It is an irony of modern business that, despite investing huge amounts of financial and human capital into IT, organisations often have less interest in effectively tracking and managing those assets than they do in maintaining the company car.
Although most IT directors would claim to know exactly how many PCs they have on their network, the reality is, according to Gartner, that more than two thirds of organisations have a discrepancy of up to 30% between expected and actual inventories.
This lack of knowledge poses obvious problems for IT directors – how can you accurately budget and plan if you don’t know what you’ve already got? Effective Software Asset Management (SAM) allows organisations to manage IT assets in order to support business goals, enabling companies to control costs, strengthen security and improve corporate governance, all while minimising risk.
Despite these latent benefits, many businesses still view SAM as a hindrance that is confusing and time-consuming.
However, according to Gartner, SAM helps organisations save up to 30% of their IT budget, so it is little wonder that it’s rapidly rising up the CIO’s agenda, despite concerns regarding its complexity.
An effective approach to SAM can not only meet this requirement but also improve productivity and deliver significant cost savings. Take the example of UK company, Telegraph Media Group. An effective SAM strategy helped them gain complete control of their IT assets and bring savings from over-expenditure on unnecessary licences.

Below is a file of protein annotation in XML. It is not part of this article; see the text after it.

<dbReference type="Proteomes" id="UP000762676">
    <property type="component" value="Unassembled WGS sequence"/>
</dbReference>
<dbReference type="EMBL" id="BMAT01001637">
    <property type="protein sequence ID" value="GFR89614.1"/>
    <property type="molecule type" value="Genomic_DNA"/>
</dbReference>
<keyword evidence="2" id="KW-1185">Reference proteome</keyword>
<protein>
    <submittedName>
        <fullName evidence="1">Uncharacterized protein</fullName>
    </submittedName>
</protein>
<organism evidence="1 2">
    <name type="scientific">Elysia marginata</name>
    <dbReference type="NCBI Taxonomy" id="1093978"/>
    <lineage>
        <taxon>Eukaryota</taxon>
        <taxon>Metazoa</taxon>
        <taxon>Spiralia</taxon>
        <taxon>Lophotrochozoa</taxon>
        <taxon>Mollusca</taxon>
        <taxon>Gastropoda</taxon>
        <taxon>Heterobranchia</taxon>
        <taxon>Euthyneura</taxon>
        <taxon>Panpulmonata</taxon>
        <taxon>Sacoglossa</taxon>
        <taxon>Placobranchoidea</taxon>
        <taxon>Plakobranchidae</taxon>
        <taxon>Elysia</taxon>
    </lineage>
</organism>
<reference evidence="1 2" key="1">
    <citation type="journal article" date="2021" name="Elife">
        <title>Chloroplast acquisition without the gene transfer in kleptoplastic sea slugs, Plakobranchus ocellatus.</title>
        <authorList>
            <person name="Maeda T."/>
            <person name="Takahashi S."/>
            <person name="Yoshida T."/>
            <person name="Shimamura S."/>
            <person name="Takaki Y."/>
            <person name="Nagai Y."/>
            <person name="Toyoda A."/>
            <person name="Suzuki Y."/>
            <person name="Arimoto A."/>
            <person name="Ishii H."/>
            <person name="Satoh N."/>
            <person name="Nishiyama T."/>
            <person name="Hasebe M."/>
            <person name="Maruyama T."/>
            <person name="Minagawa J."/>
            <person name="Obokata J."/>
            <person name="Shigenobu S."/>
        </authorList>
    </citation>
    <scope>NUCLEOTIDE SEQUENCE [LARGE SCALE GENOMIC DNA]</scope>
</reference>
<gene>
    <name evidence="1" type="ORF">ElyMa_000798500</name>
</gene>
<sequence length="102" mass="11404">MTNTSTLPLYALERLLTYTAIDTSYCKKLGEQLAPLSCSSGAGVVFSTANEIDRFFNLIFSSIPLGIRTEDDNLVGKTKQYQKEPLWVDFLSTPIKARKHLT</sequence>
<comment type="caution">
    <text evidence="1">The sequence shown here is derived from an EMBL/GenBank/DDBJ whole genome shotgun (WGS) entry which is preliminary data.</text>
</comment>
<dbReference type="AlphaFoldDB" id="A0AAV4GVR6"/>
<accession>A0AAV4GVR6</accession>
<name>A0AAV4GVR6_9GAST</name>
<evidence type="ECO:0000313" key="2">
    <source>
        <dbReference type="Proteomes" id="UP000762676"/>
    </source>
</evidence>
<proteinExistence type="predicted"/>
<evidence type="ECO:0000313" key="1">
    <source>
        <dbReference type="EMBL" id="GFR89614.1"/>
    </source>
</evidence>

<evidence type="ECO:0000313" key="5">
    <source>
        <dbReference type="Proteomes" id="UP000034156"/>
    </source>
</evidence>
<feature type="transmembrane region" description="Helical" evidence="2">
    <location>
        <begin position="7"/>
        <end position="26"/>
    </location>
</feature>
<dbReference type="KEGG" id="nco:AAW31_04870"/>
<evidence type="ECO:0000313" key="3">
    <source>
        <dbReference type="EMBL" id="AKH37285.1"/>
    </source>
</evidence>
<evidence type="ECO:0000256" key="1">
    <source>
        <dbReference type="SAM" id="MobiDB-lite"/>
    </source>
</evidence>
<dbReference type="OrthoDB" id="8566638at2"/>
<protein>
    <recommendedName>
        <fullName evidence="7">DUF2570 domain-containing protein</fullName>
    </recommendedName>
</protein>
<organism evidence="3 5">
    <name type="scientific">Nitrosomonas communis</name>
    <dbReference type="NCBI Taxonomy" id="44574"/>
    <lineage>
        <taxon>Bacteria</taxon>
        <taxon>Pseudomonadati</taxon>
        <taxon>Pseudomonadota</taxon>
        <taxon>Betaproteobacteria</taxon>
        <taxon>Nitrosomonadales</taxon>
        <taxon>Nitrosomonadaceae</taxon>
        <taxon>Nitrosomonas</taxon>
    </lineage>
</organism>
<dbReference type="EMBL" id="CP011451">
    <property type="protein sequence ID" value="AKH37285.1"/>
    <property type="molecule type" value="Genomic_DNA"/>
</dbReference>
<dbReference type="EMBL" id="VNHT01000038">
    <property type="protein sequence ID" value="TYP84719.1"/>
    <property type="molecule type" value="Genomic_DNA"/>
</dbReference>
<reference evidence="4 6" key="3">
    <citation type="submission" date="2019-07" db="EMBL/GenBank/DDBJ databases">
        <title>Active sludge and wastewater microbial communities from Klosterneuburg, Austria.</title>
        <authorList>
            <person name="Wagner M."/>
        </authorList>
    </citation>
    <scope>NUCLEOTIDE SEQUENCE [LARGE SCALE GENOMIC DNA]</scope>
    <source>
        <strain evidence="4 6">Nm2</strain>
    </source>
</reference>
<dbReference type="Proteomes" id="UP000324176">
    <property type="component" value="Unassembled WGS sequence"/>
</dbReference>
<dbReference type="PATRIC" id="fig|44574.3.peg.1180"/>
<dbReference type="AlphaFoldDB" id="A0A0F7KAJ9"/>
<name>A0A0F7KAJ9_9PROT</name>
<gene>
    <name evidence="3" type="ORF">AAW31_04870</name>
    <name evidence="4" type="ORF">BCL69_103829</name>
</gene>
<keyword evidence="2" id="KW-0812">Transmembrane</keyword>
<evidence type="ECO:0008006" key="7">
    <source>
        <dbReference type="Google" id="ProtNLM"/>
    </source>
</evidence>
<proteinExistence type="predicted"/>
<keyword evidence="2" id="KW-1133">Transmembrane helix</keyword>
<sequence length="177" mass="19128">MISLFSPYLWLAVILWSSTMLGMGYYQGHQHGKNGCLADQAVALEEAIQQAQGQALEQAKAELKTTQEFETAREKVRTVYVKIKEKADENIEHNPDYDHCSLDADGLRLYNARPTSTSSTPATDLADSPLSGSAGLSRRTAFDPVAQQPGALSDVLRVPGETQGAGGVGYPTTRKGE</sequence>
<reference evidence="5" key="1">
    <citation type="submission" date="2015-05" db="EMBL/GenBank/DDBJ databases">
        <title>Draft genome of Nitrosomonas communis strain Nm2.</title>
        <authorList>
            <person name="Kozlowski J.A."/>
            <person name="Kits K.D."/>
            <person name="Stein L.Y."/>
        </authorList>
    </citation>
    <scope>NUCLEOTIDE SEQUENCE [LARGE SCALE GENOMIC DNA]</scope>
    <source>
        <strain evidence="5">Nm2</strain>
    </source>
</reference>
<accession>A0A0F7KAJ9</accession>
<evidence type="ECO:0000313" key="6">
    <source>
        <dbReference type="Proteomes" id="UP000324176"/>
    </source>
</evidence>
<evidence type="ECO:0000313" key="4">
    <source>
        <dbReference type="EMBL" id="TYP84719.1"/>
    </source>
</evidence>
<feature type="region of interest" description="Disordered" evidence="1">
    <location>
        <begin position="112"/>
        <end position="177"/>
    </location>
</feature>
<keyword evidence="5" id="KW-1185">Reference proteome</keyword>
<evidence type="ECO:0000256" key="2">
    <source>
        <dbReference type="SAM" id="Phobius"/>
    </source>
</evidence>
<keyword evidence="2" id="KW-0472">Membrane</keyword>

With 1,000 employees and even more desktops, laptops and servers, the newspaper group faced a constant battle to audit and manage its software assets. A manual audit was taking a month to complete, meaning as soon as it was finished, it was out of date and so had to be started again.
The Telegraph Group implemented an automated software solution, which allowed the IT department to more accurately determine how much software was on the network and, therefore, what their licensing position was. In this case, the audit showed that the company was over-licensed to the tune of more than $200,000 on some software, enabling the IT team to take remedial action in the form of cutting back on new license purchases and re-negotiating contracts with suppliers.
The positive results are plain to see, but for some IT directors and CIOs SAM is still viewed as overly complex and costly, in part due to the ISO 19770-1 standard. However, the truth is that it is far easier to get started than it may appear.
Although CIOs need, initially, to be aware of the whole SAM process (including deployment and patching), there are some aspects, such as discovery and licence management, that are quick and simple to implement. These can deliver a much more immediate business and financial impact. These initial steps will also set organisations on the road to achieving full ISO 19770-1 compliance when the time is right.
Discovery of the software installed across the network provides the foundation for everything else – you can’t figure out what you need (and don’t need) if you don’t know what you have. Licence management provides a significant, immediate ROI by reducing both wastage and risk by providing visibility of the licenses held and, therefore, avoiding overbuying and under-licensing.
Taken together, discovery and licence compliance form the basis of successful SAM best practises, providing a rapid return and a less complex implementation than deployment or patch management. These swift results will appease those anxious board members who have invested in SAM and are keen to see it bearing fruit.
Starting SAM with a focus on discovery and licence management requires four basic steps:
By concentrating first on asset discovery and licence management, any organisation will dramatically improve visibility and control of its IT infrastructure and increase productivity.